Donuts delivered and popcorn procured: What does a fieldwork company think about food delivery services?

There’s nothing new about food delivery. We’ve been ordering pizza delivered to our front doors for decades and it usually arrives pretty hot within 40 minutes or so, depending on whether you’ve got 1 inch or 3 meters of snow blocking the roads.

Yet when I heard that Tim Horton’s was going to test home delivery via Skip the Dishes in Vancouver, Edmonton, and Ottawa, I’ll admit I was surprised.  Digging into the details a little more, I also discovered that Cineplex is testing home delivery via Uber Eats. Of popcorn. Donuts and popcorn delivered right to your door. I’m not sure why I think home delivery of a $10 pizza is logical but home delivery of $30 popcorn, candy, and drinks is not. Perhaps it’s that pizza attempts to be a food item whereas the others are unhealthy treats that should be eaten so infrequently that… we don’t need an app for that.

Of course, there is an abundance of food delivery apps, including Foodora, DoorDash, and Just-Eat that allow anyone to order any edible (cannabis brownies on October 17 perhaps?) from anywhere and have it delivered within the hour. Basically, people could have been finding ways to order movie popcorn and single Timbits delivered to their front door for a long time now. It just might be about time for these retailers to actively promote home delivery rather than have it happen accidentally with no planning nor preparation.

As experts in in-home food testing (IHUTS), package testing, and sensory testing, we’re intrigued on many levels. Food designed to be eaten immediately in the store, in a car, or in the theatre requires very different packaging than food that will jostle around in an oversized bicycle trunk for thirty minutes. Packages must be functionally sturdy, not tip over, and still be environmentally friendly and attractive. ”CanadianPackaging should be designed for two separate needs.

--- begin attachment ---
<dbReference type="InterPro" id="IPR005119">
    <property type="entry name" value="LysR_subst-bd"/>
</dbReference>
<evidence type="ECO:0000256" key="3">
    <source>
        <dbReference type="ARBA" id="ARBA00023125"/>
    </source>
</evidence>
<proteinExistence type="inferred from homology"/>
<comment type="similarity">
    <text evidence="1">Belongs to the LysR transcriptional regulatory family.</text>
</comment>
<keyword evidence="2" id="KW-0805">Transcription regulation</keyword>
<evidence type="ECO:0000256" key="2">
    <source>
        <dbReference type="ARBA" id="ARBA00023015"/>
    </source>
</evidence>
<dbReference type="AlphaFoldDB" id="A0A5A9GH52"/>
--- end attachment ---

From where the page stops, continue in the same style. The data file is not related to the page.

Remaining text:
Similarly, food designed to be eaten within ten minutes of being prepared will lose its unique sensory features – crisp and crunchy becomes soggy and rubbery, hot becomes luke-warm, melty becomes slimy, moist becomes greasy, spicy becomes salty, fizzy becomes flat. Just seeing those words makes me squirm uncomfortably and consider never ordering delivery again. It’s not easy to prepare food that looks and tastes as good five minutes after it’s made versus 45 minutes after it’s made. Naturally, I’m less worried about a Timbit bumping around on a bike for half an hour, than I am for nachos which we all know will congeal into a plate of glue.

Tim Horton’s and Cineplex will have to watch their new initiatives very carefully. Their brand is on the line, and they’ll need to make sure these third-party services don’t spill the popcorn or let it get soggy.

If you do order the nachos, let me know how that works out. No pictures please!

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